By Susan Hickman
Nineteen-year-old criminology student Shalisa Shaw had no idea how much work was involved in starting a business until she enrolled in an introductory entrepreneurship course at Carleton University.
With three other students, she sold nearly $2,500 worth of glass water bottles predominantly targeted at the millennials market. Sandblasted with custom messages, Shaw’s “VESI” bottles pulled in about $1,400 in profits that were donated to the Ottawa Humane Society.
Shaw’s teammates, Industrial Design students Kekoa Tang and Marie Soulodre, designed the bottle and used stencils to create personal texts for their customers.
“Our generation is really into reusable water bottles,” says Shaw. “Our VESI bottle adds a personal touch.”
The VESI group was one of 58 venture teams comprised of undergraduate students from all faculties displaying their new ventures in the atrium of the River Building during Venture Demo Day on Monday, Dec. 7.
VESI was also one of 22 teams in Diane Isabelle’s second-year entrepreneurship course at the Sprott School of Business involved in a pilot project using a gamified online platform – VentureChallenge – developed in partnership with Shopify. Students set up their stores online, developed marketing and business plans and donated a total of $5,000 in profits to various charities.
Fall 2015 Venture Demo Day was open to the entire campus for the first time. It was hosted by the Sprott School of Business, the Lead to Win Program, and Hatch, Carleton University Students’ Association’s entrepreneurship program.
Shaw, who plans to pursue a career in entertainment management, believes entrepreneurship is a good networking opportunity.
“I never knew there was so much work that goes into entrepreneurship,” she admitted. “But I have also learned how quickly you can start a business if you put your mind to it.”
Greg Dillon, 23, a fourth-year communications major, has found entrepreneurship more rewarding than his other studies. An avid skier, he and his three team mates developed a selfie stick that allows 360-degree filming by active sports enthusiasts who want to capture exciting footage of their experiences.
“I have always wanted to be my own boss,” said Dillon, who has learned that working with a team brings different perspectives and diversity to the table. “I have been so grateful that Carleton is progressive enough to teach entrepreneurship “by doing.” When you’re a student, it’s a good time to begin a business, because the whole world is rooting for you.”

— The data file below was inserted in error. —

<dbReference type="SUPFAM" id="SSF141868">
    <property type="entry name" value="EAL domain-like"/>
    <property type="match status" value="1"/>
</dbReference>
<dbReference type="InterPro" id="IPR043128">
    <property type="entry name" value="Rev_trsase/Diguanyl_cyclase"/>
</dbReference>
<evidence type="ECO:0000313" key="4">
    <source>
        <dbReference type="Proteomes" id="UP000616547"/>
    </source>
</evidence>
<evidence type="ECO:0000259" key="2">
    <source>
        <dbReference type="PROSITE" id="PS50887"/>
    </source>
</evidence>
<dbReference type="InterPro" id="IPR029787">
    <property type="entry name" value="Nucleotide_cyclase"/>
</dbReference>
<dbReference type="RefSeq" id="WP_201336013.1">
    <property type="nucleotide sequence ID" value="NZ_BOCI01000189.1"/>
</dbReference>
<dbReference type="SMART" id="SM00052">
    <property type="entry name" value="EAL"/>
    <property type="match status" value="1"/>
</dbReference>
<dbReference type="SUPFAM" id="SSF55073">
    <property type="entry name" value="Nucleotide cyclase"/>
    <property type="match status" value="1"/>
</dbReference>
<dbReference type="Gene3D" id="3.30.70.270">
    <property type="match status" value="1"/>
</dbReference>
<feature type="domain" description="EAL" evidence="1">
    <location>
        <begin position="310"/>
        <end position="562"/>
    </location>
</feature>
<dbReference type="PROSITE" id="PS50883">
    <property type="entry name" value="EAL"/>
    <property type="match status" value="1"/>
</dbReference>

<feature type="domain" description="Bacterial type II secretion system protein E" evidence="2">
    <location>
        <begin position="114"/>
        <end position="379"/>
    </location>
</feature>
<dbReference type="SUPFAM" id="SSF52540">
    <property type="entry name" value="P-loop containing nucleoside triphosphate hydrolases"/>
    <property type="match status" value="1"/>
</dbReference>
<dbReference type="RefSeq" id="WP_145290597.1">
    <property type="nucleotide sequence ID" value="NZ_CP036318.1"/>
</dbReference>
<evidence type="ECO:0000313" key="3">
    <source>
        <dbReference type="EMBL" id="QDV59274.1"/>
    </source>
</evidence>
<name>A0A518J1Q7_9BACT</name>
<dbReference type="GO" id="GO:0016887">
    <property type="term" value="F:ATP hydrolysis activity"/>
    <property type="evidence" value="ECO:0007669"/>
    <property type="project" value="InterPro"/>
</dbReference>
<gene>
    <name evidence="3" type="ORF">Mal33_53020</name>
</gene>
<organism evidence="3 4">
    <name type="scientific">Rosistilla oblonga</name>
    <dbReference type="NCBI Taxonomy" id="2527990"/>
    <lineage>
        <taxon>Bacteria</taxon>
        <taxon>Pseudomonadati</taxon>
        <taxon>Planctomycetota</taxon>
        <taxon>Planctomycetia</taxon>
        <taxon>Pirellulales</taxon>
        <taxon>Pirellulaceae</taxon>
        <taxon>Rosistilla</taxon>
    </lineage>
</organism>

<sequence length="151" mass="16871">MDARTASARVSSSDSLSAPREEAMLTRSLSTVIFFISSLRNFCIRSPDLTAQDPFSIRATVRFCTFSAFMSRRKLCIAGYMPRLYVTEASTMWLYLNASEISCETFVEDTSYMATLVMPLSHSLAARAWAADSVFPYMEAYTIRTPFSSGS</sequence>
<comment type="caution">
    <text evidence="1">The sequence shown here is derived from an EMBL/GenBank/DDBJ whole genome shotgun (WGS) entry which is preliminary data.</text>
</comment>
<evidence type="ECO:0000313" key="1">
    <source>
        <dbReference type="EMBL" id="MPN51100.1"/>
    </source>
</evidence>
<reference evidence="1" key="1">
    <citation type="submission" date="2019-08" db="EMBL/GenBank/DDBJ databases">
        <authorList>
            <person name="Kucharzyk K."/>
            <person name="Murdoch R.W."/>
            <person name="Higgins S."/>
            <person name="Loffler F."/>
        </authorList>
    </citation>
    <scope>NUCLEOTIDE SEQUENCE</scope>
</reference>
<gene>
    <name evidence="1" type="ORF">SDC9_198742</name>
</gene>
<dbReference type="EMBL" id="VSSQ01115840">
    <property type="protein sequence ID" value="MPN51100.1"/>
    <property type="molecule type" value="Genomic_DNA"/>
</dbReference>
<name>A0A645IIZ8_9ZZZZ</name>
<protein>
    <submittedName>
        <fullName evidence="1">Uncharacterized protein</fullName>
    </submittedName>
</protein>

Dillon is among instructor Tom Duxbury’s entrepreneurship students. He is making tens of thousands of dollars with his Spivo Stick and is a good example of a student entrepreneur, said Duxbury who, with fellow instructor and serial entrepreneur, Stephen Davies, conceived the idea of Venture Demo Day to allow students to present their business ideas at their early stages.
“Dillon actually made something and he’s in business,” said Duxbury. “Entrepreneurship is hard for students. It takes all your time and attention.”
Many student entrepreneurs receive support from the Ontario Centres of Excellence (OCE) through Lead To Win, which is part of Capital Entrepreneurs, a joint initiative with the University of Ottawa and Algonquin College. The ecosystem that supports young entrepreneurs builds on the strengths of the three post-secondary institutions, their alumni and their experienced entrepreneurs working in the community.
Capital Entrepreneurs brings everything together under one umbrella, explained John Fielding, regional director of OCE business development. “So you can have a flow of entrepreneurs from the different universities and colleges who can be part of the bigger ecosystem.”
Increasingly, says Fielding, the government is focusing on helping entrepreneurs. “There’s a whole ecosystem working together.”
Businessman and philanthropist Wes Nicol, who has contributed millions to Carleton to help students realize their dreams, said Monday the student entrepreneurs “are getting better and better all the time.” Attending to observe and advise, Nicol said he asks the students: “Have you thought of this? Have you thought of that?’ If they are running on something I don’t think will work, I tell them. You have to be honest.”